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In the first half of the 20th century, America saw a sudden increase in heart disease. The medical community was baffled and the public wanted answers, and the “diet-heart hypothesis” or the “lipid hypothesis” was born. This subsequently changed how we view all-natural fat, including meat and dairy products.
Here are six things to consider before you begin to follow the government recommended policy of eating a low-fat diet:
1. It’s just a theory!
The theory of eating a low-fat diet to prevent heart disease was thought up by Ancel Keys, a man who had no training in nutritional science, epidemiology or cardiology. It is important to remember, though, that it is just a theory—never proven by hard fact. But he did not follow his own low-fat diet recommendations. History shows us that despite great opposition, his theory became national policy without any evidence or research to support it.
2. Biased-based research
All the research to support the idea of a diet low in saturated fat, low in cholesterol and high in polyunsaturated fat was funded by large food corporations (Pillsbury, Quaker Oats, Swift & Co., Frito-Lay, General Mills, Heinz, etc.) — companies that were wanting to patent their own new “food products.” They also wanted to be able to label their products with the recommendations of the American Heart Association. As George Mann, someone who dedicated his life and research to oppose Keys, put it, “for a generation, research on heart-disease has been more political than scientific.”
3. Consuming vegetable oil increases your risk of cancer
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Research has proven that eating a diet high in vegetable oil INCREASES your risk of cancer. In studies, cancer rates have been consistently higher in the low-saturated-fat groups than the high-saturated-fat groups.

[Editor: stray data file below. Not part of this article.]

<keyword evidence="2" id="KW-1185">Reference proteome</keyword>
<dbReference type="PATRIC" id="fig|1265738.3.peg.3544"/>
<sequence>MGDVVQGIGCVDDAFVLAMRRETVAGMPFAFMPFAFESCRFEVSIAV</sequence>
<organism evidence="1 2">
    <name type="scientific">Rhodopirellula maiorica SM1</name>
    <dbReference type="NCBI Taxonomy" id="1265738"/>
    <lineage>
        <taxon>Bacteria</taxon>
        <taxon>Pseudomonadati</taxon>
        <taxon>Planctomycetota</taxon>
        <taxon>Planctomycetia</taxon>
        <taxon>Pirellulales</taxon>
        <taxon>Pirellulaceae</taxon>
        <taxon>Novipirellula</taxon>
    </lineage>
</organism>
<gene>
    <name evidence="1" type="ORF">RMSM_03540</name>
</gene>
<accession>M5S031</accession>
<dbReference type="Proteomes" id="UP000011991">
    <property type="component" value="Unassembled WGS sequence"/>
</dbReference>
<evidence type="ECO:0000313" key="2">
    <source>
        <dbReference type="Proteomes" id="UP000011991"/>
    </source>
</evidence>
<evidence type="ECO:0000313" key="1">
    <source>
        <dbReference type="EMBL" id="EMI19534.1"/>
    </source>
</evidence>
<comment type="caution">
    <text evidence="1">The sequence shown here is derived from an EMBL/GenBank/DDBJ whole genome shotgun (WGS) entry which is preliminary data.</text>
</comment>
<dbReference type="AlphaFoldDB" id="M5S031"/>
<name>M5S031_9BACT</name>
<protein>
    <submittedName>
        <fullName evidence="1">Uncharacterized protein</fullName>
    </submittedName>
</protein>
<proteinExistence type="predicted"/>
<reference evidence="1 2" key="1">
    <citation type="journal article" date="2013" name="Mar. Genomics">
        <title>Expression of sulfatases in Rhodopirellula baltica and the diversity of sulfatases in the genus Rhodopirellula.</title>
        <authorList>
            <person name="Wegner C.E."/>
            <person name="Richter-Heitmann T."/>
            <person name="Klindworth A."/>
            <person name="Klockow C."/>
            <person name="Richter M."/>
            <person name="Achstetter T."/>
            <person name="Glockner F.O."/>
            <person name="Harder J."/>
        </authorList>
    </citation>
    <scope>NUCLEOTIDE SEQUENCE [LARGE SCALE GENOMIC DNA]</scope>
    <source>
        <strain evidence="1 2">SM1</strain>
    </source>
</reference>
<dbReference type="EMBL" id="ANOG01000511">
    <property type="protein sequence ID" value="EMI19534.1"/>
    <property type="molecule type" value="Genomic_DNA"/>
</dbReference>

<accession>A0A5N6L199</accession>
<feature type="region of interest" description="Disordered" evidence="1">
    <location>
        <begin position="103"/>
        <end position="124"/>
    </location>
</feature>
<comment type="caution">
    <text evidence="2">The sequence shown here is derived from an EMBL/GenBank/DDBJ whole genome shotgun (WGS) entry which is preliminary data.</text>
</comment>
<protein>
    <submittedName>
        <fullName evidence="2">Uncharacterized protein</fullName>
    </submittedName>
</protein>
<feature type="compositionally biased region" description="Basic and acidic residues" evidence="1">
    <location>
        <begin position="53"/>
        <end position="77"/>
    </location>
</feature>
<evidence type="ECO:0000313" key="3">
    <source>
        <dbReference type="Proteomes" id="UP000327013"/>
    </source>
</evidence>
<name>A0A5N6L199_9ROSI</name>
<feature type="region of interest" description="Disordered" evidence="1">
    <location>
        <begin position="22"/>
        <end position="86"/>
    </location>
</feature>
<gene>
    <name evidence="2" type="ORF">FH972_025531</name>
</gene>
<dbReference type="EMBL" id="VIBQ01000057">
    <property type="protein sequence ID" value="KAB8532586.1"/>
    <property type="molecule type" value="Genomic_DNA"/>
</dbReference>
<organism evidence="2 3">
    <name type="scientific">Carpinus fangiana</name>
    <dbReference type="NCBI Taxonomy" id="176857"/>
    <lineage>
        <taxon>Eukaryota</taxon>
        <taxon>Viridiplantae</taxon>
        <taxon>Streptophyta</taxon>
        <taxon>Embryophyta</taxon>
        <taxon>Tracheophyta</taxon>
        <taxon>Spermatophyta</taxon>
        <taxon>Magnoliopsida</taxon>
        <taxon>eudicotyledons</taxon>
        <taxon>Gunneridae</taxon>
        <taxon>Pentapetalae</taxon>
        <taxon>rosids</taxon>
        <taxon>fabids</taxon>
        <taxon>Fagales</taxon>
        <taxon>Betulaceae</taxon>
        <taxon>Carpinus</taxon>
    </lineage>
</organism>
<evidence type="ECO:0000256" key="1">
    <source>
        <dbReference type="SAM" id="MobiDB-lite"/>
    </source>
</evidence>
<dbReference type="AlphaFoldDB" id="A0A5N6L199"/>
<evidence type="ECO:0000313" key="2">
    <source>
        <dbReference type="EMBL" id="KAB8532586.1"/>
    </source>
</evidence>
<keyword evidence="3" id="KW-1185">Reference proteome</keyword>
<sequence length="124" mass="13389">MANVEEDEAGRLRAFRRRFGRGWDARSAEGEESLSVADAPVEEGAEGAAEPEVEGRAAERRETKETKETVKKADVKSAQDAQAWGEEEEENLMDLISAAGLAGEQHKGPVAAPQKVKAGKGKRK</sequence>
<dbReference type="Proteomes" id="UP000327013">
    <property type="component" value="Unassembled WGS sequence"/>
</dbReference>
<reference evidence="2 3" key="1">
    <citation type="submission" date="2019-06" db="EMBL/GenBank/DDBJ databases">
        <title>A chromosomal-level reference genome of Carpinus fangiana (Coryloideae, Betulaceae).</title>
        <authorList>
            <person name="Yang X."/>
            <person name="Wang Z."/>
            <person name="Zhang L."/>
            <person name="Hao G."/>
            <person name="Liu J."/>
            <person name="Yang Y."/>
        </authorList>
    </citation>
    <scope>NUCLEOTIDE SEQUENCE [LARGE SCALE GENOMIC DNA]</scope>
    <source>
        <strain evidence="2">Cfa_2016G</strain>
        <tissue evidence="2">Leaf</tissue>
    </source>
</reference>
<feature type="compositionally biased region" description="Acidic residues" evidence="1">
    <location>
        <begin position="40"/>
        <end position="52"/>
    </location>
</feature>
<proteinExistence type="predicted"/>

And in 1968, vegetable oil was shown to double the rate of cancerous tumor growth in rats.
4. The healthiest people in the world eat a lot of saturated fat
The Japanese and the Swiss, ranked one and in the world for health, vitality and longevity, have two of the fattiest diets in the world. The Japanese are often praised for their health, but the idea that they eat a low-fat diet is simply a myth. Although they do not consume much dairy fat, the amount of other animal fat they consume is significant.
5. Saturated fat protects you from harmful viruses and bacteria
Saturated fats, such as lard, tallow, butter, coconut oil and cocoa butter, have proven antimicrobial qualities. They help protect cells from harmful viruses and bacteria. Saturated fat also is one of the main building blocks of cells. When saturated fat is replaced with vegetable oil, cells become more prone to disease and cancer.
6. Breast milk is extremely high in both cholesterol and saturated fat
Breast milk contains one of the highest sources of cholesterol on the planet. More than 50 percent of the calories found in breast milk are saturated fat. Commercial formula does not replicate the nutrients found in a mother’s milk. They are made low in fat and cholesterol, by recommendation of the American Heart Association. Sadly, a study published in Pediatrics has linked children who are failing to thrive with their consumption of a low-fat diet.
Policy is often put into place for convenience and money, not your well-being. It’s always important to educate yourself, especially when it comes to your health. Don’t take someone’s word for it. In an age where information is so abundant, seek out the truth!
*This article is for informational purposes only and is not intended to diagnose or cure any particular health condition. Please first consult with a qualified health professional.
Do you agree or disagree? Share your thoughts in the section below:
 NINA TEICHOLZ, Big Fat Surprise, 2014, pg. 49
 TEICHOLZ, Big Fat Surprise, 2014, pg 91
 TEICHOLZ, Big Fat Surprise, 2014, pg. 71
 TEICHOLZ, Big Fat Surprise, 2014, pg 94
 TEICHOLZ, Big Fat Surprise, 2014, pg. 94
7 FALLON, SALLY, AND MARY G ENIG, PHD, “Diet and Heart Disease—Not What You Think,” Consumers’ Research, July 1996, 15-19
 SMITH, M M, AND F LIFSHITZ, Pediatrics, Mar 1994
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